At the second annual Cash for College Alabama celebration at Trenholm State Community College on June 8, educators from around the state gathered to celebrate creating a college-going culture in Alabama.
Willietta Ellis Connor, education specialist at the Alabama State Department of Education, began the day with an overview of the 2016-2017 College Application Week campaign. This year 25,600 high school seniors at 310 schools participating in College Application Week submitted a college application.
Alabama Possible’s Statewide Initiatives Coordinator Ashleigh Staples reviewed 2016-2017 outcomes for Cash for College Alabama, which encourages Alabama high schools to rally around Free Application for Federal Student Aid (FAFSA) completion. This year, 207 high schools participated, and more than 2,000 additional FAFSAs were completed this year over last year. Most Alabama students who complete the FAFSA qualify for Pell Grants of up to $5,920 per year.
Career Coach Meghan King at Tarrant High School, the high school with the highest percentage increase in FAFSA completion last year, spent the year brainstorming ways to incentivize students. As a career coach, she realizes the value of a college degree, and Pell Grants make college attainable for her students.
“The FAFSA requires legal guardian information, so I sent students home with forms to allow busy parents to provide information without taking time to visit the school,” said King. “I helped students complete their FAFSAs at school. However, it can be hard to explain the value of early FAFSA completion, so incentives like pizza and ice cream got students excited about the FAFSA.”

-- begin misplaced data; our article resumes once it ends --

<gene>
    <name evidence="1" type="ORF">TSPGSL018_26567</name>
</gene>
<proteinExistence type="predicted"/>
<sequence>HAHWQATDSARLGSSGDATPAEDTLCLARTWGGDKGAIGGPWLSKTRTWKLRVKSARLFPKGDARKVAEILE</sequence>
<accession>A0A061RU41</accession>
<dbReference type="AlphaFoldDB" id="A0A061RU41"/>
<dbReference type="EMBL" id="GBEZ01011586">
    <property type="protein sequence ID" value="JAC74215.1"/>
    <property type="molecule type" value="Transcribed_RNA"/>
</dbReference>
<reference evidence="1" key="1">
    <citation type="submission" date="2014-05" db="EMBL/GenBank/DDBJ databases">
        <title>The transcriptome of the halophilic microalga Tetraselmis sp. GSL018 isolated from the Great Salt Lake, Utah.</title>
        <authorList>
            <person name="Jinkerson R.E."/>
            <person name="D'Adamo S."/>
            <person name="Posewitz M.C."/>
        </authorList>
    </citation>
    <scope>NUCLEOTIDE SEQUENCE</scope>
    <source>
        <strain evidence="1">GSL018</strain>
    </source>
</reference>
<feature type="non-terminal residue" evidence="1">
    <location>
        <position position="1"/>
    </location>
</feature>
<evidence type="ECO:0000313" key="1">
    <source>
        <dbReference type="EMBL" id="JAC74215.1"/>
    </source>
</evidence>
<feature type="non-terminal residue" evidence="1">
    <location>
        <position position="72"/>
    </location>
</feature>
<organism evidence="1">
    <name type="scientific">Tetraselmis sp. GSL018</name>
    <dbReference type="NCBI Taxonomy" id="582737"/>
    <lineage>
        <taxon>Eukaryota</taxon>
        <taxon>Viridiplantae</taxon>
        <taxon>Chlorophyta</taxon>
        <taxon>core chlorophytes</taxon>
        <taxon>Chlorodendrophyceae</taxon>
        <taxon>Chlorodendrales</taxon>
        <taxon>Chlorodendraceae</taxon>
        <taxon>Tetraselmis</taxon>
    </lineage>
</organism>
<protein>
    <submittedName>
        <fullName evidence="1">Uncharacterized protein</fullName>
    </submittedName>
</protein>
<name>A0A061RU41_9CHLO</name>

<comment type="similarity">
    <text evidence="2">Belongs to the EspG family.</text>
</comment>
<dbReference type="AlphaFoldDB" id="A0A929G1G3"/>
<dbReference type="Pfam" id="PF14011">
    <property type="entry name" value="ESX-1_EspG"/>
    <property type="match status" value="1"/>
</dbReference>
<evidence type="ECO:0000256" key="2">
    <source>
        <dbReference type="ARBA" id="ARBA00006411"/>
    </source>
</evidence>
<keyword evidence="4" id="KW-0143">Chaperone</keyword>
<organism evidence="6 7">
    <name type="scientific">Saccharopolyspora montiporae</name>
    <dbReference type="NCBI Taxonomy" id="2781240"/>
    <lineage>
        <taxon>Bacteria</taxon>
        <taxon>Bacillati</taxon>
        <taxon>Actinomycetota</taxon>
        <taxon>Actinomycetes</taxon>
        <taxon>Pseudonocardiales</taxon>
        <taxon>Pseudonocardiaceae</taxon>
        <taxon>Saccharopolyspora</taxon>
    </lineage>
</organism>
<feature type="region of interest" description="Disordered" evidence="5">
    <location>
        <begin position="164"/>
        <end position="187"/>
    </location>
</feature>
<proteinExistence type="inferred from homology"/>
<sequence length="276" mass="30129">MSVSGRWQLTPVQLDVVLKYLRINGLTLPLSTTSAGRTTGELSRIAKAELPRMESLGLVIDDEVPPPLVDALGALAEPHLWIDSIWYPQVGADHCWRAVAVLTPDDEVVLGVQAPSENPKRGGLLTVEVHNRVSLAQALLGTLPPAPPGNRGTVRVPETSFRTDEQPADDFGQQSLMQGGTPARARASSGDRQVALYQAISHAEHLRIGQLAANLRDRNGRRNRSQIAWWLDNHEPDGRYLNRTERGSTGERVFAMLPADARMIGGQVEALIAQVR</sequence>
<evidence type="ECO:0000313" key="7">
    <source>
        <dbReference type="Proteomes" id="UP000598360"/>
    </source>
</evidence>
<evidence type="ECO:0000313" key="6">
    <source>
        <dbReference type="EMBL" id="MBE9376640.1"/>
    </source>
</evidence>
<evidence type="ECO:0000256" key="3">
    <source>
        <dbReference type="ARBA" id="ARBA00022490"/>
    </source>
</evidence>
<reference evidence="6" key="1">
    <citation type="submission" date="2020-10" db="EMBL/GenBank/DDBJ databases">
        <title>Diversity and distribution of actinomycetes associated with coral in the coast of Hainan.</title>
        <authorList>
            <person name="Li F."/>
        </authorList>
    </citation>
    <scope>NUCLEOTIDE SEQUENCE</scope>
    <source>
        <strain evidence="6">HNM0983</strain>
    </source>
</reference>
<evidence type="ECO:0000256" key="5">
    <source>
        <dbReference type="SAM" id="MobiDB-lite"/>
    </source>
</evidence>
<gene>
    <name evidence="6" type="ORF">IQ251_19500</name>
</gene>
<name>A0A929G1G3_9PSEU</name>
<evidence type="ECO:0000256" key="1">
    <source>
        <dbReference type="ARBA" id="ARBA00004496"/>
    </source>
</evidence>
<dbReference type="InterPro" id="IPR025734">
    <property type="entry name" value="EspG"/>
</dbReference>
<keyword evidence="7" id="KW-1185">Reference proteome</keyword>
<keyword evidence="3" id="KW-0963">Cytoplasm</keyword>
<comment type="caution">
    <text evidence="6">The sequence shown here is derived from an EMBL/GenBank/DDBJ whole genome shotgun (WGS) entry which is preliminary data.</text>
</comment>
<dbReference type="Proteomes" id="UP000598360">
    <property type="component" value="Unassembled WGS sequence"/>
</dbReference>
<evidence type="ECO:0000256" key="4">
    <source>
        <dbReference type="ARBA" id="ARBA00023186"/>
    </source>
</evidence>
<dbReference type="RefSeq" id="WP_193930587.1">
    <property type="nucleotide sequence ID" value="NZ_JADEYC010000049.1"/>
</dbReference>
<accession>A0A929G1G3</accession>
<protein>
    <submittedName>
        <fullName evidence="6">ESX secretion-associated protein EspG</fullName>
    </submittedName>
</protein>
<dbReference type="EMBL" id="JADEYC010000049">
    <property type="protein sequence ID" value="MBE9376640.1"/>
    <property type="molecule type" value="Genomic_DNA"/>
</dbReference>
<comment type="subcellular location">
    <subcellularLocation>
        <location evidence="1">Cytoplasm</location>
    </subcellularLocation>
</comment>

According to the Georgetown Center on Education and the Workforce, 62 percent of Alabama jobs will require postsecondary education and college degrees. Alabama Possible defines college as the attainment of valuable postsecondary credential beyond high school, including professional/technical certificates and academic degrees, because most degree-requiring jobs now require an associate’s degree or postsecondary certificate.
The educators in attendance toured Alabama Possible Higher Education Alliance Member Trenholm State Community College’s campus to learn more about college options beyond four-year programs. They visited the auto collision repair and air conditioning/refrigeration programs and learned that graduates of colleges like Trenholm are in high demand in Alabama industries requiring a skilled workforce.
Following the tour, the six Cash for College schools with highest the FAFSA completion and greatest increase in FAFSA completion were recognized and awarded $1,000 and $500 grants:
- Ramsay, Booker T. Washington Magnet, and The Alabama School of Fine Arts had the highest overall FAFSA completion levels.
- Saraland, Hayden, and Tarrant High Schools had the greatest increase in FAFSA completion.
Schools may use grant money as they see fit. Saraland High School hopes to buy a new computer specifically for FAFSA completion.
“Last year I dug up two ancient desktop computers from our school’s basement and set them up in my office for students and parents to work on FAFSAs,” said Saraland senior counselor Rachel Graham. “A newer computer will definitely streamline the process and allow for more FAFSA completion.”
Booker T. Washington Magnet High School plans to spend the grant money taking seniors on college trips, focusing on tours of vocational programs like Trenholm to show that there are more options than just four-year colleges. Tarrant will add the funds to its student incentive fund for early FAFSA completion.
The Cash for College celebration wrapped up with roundtable discussions and action commitments. Transitioning into the 2017-2018 school year, Alabama Possible and the Alabama State Department of Education are planning a joint application for College Application Week and Cash for College. Alabama Possible is also planning professional development workshops and technical assistance webinars, and will be promoting College Signing Day in Alabama schools.